Course 2022-2023 a.y.

20602 - COMPUTER SCIENCE (ALGORITHMS)

Department of Computing Sciences

Course taught in English
Go to class group/s: 31
DSBA (6 credits - II sem. - OP  |  FIS/02)
Course Director:
LAURA SANITA'

Classes: 31 (II sem.)
Instructors:
Class 31: LAURA SANITA'


Class-group lessons delivered  on campus

Suggested background knowledge

To feel comfortable in this course you should have a good knowledge of calculus, linear algebra, probability theory and programming.

Mission & Content Summary

MISSION

The course will teach the students the fundamentals of designing and analysing algorithms. The students will learn to apply design paradigm when designing their own algorithms and will be able to estimate the computational complexity and the resource requirements of algorithms they encounter. They will be familiarized with important algorithms and be able to use them as building blocks in their own work. In particular, they will see combinatorial and graph algorithms, optimization algorithms, approximation algorithms and the fundamentals of NP-completeness.

CONTENT SUMMARY

Basic Notions and Theoretical Background

  • Introduction to the course

  • Algorithmic efficiency 

  • Asymptotic Notation

  • Class P and NP

 

Combinatorial and Graph Algorithms

  • Greedy Algorithms and Spanning trees

  • Dynamic Programming

  • Shortest Path and Network Flows

  • Matchings and Generalizations

 

Optimization Algorithms

  • Linear Programming and Integer Progamming
  • Simplex algorithm
  • Branch and Bound algorithm 
  • Stochastic Optimization
  • Algorithms for large scale optimization 

 

NP-Completeness and Approximation Algorithms

  • NP-Completeness reduction
  • Approximation algorithms 


 


Intended Learning Outcomes (ILO)

KNOWLEDGE AND UNDERSTANDING

At the end of the course student will be able to...
  • Understand the basic notions of algorithmic complexity and various design paradigms
  • Develop an intuition about which problems are amenable to which kind of programming paradigm and relate this to common computational tasks
  • Analyze the structure of advanced algorithmic schemes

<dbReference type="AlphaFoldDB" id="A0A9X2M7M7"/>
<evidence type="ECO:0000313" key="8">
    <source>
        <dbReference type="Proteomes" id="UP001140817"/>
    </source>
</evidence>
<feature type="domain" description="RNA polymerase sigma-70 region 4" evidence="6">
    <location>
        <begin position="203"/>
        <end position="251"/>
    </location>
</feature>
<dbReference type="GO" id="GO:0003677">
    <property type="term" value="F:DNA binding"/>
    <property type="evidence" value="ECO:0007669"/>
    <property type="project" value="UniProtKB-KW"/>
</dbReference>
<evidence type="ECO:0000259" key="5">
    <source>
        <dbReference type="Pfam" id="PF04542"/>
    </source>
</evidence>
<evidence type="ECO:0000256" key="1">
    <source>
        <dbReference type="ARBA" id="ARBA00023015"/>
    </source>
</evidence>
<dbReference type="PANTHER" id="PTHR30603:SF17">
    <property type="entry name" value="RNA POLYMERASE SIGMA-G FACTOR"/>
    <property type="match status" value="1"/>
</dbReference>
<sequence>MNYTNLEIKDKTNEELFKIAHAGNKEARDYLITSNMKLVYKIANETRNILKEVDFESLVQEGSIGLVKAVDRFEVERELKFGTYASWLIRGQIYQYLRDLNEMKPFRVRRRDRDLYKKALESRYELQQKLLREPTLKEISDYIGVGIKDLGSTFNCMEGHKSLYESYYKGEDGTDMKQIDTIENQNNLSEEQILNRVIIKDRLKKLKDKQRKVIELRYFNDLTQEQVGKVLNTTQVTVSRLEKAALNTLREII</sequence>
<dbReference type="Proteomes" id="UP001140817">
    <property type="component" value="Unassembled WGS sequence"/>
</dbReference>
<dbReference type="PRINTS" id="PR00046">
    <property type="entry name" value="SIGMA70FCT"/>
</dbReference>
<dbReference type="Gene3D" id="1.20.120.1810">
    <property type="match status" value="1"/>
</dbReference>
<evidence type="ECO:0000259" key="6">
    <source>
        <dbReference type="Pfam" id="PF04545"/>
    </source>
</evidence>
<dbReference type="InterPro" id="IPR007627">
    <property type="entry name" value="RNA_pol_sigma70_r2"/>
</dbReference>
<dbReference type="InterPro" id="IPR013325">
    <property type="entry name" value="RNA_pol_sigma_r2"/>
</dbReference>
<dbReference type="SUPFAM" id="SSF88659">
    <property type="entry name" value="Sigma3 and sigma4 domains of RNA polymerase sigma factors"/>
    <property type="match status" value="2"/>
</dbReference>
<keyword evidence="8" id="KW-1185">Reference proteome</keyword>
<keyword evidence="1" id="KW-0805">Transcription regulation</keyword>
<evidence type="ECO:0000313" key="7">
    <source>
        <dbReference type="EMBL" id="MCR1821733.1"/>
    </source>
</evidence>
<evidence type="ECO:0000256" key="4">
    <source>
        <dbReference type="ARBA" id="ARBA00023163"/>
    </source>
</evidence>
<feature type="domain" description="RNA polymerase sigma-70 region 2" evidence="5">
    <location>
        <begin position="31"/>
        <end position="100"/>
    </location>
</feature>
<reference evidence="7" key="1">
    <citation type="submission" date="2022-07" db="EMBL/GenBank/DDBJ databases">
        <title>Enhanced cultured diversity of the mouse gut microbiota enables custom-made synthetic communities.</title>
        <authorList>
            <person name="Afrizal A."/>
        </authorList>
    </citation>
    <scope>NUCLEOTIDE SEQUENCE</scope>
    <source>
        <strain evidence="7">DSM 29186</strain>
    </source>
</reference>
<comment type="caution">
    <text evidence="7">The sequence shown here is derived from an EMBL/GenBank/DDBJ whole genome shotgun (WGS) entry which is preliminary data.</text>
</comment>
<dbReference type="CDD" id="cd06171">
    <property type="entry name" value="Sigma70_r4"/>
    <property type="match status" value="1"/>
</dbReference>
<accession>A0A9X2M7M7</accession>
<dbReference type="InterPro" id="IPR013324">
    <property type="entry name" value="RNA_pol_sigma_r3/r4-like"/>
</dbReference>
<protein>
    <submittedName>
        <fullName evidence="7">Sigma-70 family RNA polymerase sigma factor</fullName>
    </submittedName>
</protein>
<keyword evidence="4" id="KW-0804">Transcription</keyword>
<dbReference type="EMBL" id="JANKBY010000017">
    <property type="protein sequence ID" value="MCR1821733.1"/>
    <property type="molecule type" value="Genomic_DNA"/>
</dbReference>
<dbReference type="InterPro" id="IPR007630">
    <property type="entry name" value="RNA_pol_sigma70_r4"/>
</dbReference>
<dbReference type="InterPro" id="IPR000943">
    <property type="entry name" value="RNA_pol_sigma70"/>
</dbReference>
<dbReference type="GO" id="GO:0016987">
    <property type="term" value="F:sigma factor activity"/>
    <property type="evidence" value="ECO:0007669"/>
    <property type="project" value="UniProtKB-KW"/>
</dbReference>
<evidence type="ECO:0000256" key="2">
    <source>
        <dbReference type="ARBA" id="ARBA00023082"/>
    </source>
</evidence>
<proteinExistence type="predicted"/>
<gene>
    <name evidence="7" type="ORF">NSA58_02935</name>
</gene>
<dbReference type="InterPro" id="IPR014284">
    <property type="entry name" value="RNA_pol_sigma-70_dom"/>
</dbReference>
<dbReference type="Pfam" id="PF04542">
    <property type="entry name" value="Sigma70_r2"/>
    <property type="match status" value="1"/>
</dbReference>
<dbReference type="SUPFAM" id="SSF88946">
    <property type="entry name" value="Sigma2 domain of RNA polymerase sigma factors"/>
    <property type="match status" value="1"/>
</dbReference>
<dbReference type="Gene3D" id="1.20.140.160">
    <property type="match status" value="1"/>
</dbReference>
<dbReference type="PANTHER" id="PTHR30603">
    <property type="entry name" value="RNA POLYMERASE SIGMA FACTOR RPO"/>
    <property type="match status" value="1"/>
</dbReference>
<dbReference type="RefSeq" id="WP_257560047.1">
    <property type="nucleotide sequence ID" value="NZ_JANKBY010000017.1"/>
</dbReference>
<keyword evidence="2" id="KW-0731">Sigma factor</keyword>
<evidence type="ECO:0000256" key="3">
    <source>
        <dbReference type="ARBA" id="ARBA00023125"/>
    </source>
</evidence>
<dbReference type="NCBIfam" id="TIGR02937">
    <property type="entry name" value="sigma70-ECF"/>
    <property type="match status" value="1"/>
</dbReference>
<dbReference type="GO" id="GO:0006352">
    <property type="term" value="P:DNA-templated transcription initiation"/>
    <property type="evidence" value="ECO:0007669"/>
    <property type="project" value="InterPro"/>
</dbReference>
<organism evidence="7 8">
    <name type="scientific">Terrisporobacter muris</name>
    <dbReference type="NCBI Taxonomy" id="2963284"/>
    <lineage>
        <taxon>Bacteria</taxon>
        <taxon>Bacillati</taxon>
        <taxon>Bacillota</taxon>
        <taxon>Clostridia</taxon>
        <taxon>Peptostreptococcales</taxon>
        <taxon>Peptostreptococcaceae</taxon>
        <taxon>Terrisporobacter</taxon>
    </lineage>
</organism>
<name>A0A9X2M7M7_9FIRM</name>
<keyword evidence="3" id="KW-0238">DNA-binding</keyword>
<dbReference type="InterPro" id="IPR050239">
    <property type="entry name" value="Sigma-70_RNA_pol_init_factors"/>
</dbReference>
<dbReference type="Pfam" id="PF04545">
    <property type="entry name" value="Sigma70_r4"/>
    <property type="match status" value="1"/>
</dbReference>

• Understand combinatorial structures 
  • Understand graph and optimization algorithms
  • Understand implications of NP-completeness

APPLYING KNOWLEDGE AND UNDERSTANDING

At the end of the course student will be able to...
  • Design algorithms using common paradigms and predict their scaling in terms of memory and computational resources
  • Describe algorithms (possibliy developed by the students themselves) in pseudocode
  • Read literature on algorithm design
  • Develop algorithms for large scale difficult optimization problems
  • Show which problems cannot admit effiicient solutions

Teaching methods

  • Face-to-face lectures

DETAILS

Lectures.


Assessment methods

  Continuous assessment Partial exams General exam
  • Written individual exam (traditional/online)
    x
  • Individual assignment (report, exercise, presentation, project work etc.)
x    

ATTENDING AND NOT ATTENDING STUDENTS

There will be a written exam and two homework assignments. The homework assignments are not mandatory. The final grade will be calculated by taking for each student the best outcome out of the following two ones:
(a) Final written test contributes 70% of the final grade, and homework assignments contribute 30%.
(b) Final written test contributes 100% of the final grade.

 

The exam will test the students' ability to explain algorithms using the concepts learned in class and connect these concepts to specific problem instances. It will further test if the student can formulate optimization problems with linear/integer programming models, and apply the most suitable algorithm to solve them.

 


Teaching materials


ATTENDING AND NOT ATTENDING STUDENTS

  • T.H. CORMEN, C.E. LEISERSON, R.L. RIVEST, et al., Introduction to Algorithms, MIT, 3rd edition.
  • R. SEDGEWICK., and K. WAYNE.  Algorithms. Addison-wesley professional, 4th Edition.
  • Bertsimas, Dimitris, and John N. Tsitsiklis. Introduction to linear optimization. Vol. 6. Belmont, MA: Athena Scientific, 1997.
  • Garey, Michael R., and David S. Johnson. Computers and intractability. Vol. 174. San Francisco: freeman, 1979.
  • W. Cook, W. Cunningham, W. Pulleyblank and A. Schrijver. Combinatorial Optimization. Wiley-Interscience, 1997.
  • Lecture notes and slides by the instructor.
Last change 13/12/2022 01:44